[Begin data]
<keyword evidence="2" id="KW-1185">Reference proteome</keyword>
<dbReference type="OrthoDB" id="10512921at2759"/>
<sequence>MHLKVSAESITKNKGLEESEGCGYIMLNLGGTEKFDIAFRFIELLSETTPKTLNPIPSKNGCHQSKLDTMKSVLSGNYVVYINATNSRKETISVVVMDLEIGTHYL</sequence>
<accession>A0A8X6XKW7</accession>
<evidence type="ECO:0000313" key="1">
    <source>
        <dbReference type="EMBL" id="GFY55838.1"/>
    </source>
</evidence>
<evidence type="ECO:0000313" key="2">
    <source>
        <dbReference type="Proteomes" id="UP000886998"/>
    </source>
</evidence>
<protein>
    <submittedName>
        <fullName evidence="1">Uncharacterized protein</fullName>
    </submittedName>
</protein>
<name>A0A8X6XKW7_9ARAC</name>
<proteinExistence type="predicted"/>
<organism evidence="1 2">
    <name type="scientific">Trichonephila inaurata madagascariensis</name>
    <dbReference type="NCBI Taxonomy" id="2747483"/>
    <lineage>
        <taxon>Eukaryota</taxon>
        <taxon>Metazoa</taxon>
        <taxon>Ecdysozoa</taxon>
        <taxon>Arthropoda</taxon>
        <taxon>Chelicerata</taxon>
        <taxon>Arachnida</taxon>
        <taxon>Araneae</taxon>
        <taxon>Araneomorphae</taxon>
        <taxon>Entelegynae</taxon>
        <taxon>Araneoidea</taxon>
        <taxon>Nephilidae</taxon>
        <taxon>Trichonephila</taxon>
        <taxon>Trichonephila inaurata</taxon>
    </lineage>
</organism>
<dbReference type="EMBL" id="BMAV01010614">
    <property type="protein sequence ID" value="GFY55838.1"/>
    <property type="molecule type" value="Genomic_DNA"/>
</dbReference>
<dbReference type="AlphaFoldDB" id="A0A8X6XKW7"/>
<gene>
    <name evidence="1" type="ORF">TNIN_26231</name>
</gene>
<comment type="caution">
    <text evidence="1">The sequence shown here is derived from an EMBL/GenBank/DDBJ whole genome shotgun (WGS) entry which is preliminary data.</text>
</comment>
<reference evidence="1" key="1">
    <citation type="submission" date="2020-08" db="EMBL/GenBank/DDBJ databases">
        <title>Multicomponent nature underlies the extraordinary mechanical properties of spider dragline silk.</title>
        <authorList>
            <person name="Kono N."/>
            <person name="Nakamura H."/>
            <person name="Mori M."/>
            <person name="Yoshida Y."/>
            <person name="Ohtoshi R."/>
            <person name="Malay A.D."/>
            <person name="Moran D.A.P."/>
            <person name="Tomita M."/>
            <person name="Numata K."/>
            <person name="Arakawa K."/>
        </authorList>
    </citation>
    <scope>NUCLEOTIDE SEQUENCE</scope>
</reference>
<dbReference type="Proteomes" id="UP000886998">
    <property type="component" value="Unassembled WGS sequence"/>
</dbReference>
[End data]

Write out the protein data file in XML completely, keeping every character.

<keyword evidence="2" id="KW-1185">Reference proteome</keyword>
<dbReference type="OrthoDB" id="10512921at2759"/>
<sequence>MHLKVSAESITKNKGLEESEGCGYIMLNLGGTEKFDIAFRFIELLSETTPKTLNPIPSKNGCHQSKLDTMKSVLSGNYVVYINATNSRKETISVVVMDLEIGTHYL</sequence>
<accession>A0A8X6XKW7</accession>
<evidence type="ECO:0000313" key="1">
    <source>
        <dbReference type="EMBL" id="GFY55838.1"/>
    </source>
</evidence>
<evidence type="ECO:0000313" key="2">
    <source>
        <dbReference type="Proteomes" id="UP000886998"/>
    </source>
</evidence>
<protein>
    <submittedName>
        <fullName evidence="1">Uncharacterized protein</fullName>
    </submittedName>
</protein>
<name>A0A8X6XKW7_9ARAC</name>
<proteinExistence type="predicted"/>
<organism evidence="1 2">
    <name type="scientific">Trichonephila inaurata madagascariensis</name>
    <dbReference type="NCBI Taxonomy" id="2747483"/>
    <lineage>
        <taxon>Eukaryota</taxon>
        <taxon>Metazoa</taxon>
        <taxon>Ecdysozoa</taxon>
        <taxon>Arthropoda</taxon>
        <taxon>Chelicerata</taxon>
        <taxon>Arachnida</taxon>
        <taxon>Araneae</taxon>
        <taxon>Araneomorphae</taxon>
        <taxon>Entelegynae</taxon>
        <taxon>Araneoidea</taxon>
        <taxon>Nephilidae</taxon>
        <taxon>Trichonephila</taxon>
        <taxon>Trichonephila inaurata</taxon>
    </lineage>
</organism>
<dbReference type="EMBL" id="BMAV01010614">
    <property type="protein sequence ID" value="GFY55838.1"/>
    <property type="molecule type" value="Genomic_DNA"/>
</dbReference>
<dbReference type="AlphaFoldDB" id="A0A8X6XKW7"/>
<gene>
    <name evidence="1" type="ORF">TNIN_26231</name>
</gene>
<comment type="caution">
    <text evidence="1">The sequence shown here is derived from an EMBL/GenBank/DDBJ whole genome shotgun (WGS) entry which is preliminary data.</text>
</comment>
<reference evidence="1" key="1">
    <citation type="submission" date="2020-08" db="EMBL/GenBank/DDBJ databases">
        <title>Multicomponent nature underlies the extraordinary mechanical properties of spider dragline silk.</title>
        <authorList>
            <person name="Kono N."/>
            <person name="Nakamura H."/>
            <person name="Mori M."/>
            <person name="Yoshida Y."/>
            <person name="Ohtoshi R."/>
            <person name="Malay A.D."/>
            <person name="Moran D.A.P."/>
            <person name="Tomita M."/>
            <person name="Numata K."/>
            <person name="Arakawa K."/>
        </authorList>
    </citation>
    <scope>NUCLEOTIDE SEQUENCE</scope>
</reference>
<dbReference type="Proteomes" id="UP000886998">
    <property type="component" value="Unassembled WGS sequence"/>
</dbReference>